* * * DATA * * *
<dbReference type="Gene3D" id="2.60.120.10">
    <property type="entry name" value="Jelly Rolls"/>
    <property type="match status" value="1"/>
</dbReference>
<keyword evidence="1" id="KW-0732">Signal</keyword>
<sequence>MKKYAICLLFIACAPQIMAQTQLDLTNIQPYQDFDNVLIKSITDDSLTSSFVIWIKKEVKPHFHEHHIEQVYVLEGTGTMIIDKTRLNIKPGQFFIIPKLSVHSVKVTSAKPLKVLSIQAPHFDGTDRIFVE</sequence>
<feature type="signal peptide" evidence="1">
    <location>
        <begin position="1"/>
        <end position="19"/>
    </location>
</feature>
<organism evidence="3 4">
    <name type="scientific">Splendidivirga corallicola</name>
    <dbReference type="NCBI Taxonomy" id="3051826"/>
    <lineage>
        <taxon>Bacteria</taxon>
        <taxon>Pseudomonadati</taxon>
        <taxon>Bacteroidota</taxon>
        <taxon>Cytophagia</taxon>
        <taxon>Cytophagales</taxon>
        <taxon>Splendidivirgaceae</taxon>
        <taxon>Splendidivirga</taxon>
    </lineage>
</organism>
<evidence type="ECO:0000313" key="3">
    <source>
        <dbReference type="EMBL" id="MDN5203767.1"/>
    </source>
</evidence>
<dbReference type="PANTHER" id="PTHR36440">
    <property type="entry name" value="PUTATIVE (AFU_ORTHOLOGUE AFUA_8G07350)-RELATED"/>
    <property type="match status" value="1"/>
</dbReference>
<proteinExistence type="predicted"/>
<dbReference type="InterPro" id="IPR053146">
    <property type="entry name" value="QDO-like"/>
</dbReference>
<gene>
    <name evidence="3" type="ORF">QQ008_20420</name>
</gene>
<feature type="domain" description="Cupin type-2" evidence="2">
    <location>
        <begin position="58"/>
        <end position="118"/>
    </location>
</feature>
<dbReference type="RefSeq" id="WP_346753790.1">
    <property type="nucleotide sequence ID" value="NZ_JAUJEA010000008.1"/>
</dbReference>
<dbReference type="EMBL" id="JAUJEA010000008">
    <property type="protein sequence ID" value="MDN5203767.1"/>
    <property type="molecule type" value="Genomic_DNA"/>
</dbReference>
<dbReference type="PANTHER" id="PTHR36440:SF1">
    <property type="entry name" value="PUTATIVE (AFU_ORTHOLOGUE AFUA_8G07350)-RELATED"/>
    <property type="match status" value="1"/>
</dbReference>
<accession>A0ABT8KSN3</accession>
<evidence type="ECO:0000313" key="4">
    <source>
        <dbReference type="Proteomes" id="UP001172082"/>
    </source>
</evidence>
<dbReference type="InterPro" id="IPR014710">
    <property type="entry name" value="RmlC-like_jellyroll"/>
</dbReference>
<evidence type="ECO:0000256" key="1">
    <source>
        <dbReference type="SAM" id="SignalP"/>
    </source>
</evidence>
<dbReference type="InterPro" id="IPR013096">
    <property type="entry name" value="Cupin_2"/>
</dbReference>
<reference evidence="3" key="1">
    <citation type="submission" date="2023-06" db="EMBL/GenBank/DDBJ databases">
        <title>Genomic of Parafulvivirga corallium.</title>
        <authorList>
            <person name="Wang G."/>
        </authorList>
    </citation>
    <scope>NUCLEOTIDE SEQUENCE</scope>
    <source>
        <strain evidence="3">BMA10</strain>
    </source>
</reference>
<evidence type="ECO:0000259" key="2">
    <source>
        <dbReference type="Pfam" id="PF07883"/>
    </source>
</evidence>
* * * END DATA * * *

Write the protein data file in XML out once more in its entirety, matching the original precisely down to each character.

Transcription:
<dbReference type="Gene3D" id="2.60.120.10">
    <property type="entry name" value="Jelly Rolls"/>
    <property type="match status" value="1"/>
</dbReference>
<keyword evidence="1" id="KW-0732">Signal</keyword>
<sequence>MKKYAICLLFIACAPQIMAQTQLDLTNIQPYQDFDNVLIKSITDDSLTSSFVIWIKKEVKPHFHEHHIEQVYVLEGTGTMIIDKTRLNIKPGQFFIIPKLSVHSVKVTSAKPLKVLSIQAPHFDGTDRIFVE</sequence>
<feature type="signal peptide" evidence="1">
    <location>
        <begin position="1"/>
        <end position="19"/>
    </location>
</feature>
<organism evidence="3 4">
    <name type="scientific">Splendidivirga corallicola</name>
    <dbReference type="NCBI Taxonomy" id="3051826"/>
    <lineage>
        <taxon>Bacteria</taxon>
        <taxon>Pseudomonadati</taxon>
        <taxon>Bacteroidota</taxon>
        <taxon>Cytophagia</taxon>
        <taxon>Cytophagales</taxon>
        <taxon>Splendidivirgaceae</taxon>
        <taxon>Splendidivirga</taxon>
    </lineage>
</organism>
<evidence type="ECO:0000313" key="3">
    <source>
        <dbReference type="EMBL" id="MDN5203767.1"/>
    </source>
</evidence>
<dbReference type="PANTHER" id="PTHR36440">
    <property type="entry name" value="PUTATIVE (AFU_ORTHOLOGUE AFUA_8G07350)-RELATED"/>
    <property type="match status" value="1"/>
</dbReference>
<proteinExistence type="predicted"/>
<dbReference type="InterPro" id="IPR053146">
    <property type="entry name" value="QDO-like"/>
</dbReference>
<gene>
    <name evidence="3" type="ORF">QQ008_20420</name>
</gene>
<feature type="domain" description="Cupin type-2" evidence="2">
    <location>
        <begin position="58"/>
        <end position="118"/>
    </location>
</feature>
<dbReference type="RefSeq" id="WP_346753790.1">
    <property type="nucleotide sequence ID" value="NZ_JAUJEA010000008.1"/>
</dbReference>
<dbReference type="EMBL" id="JAUJEA010000008">
    <property type="protein sequence ID" value="MDN5203767.1"/>
    <property type="molecule type" value="Genomic_DNA"/>
</dbReference>
<dbReference type="PANTHER" id="PTHR36440:SF1">
    <property type="entry name" value="PUTATIVE (AFU_ORTHOLOGUE AFUA_8G07350)-RELATED"/>
    <property type="match status" value="1"/>
</dbReference>
<accession>A0ABT8KSN3</accession>
<evidence type="ECO:0000313" key="4">
    <source>
        <dbReference type="Proteomes" id="UP001172082"/>
    </source>
</evidence>
<dbReference type="InterPro" id="IPR014710">
    <property type="entry name" value="RmlC-like_jellyroll"/>
</dbReference>
<evidence type="ECO:0000256" key="1">
    <source>
        <dbReference type="SAM" id="SignalP"/>
    </source>
</evidence>
<dbReference type="InterPro" id="IPR013096">
    <property type="entry name" value="Cupin_2"/>
</dbReference>
<reference evidence="3" key="1">
    <citation type="submission" date="2023-06" db="EMBL/GenBank/DDBJ databases">
        <title>Genomic of Parafulvivirga corallium.</title>
        <authorList>
            <person name="Wang G."/>
        </authorList>
    </citation>
    <scope>NUCLEOTIDE SEQUENCE</scope>
    <source>
        <strain evidence="3">BMA10</strain>
    </source>
</reference>
<evidence type="ECO:0000259" key="2">
    <source>
        <dbReference type="Pfam" id="PF07883"/>
    </source>
</evidence>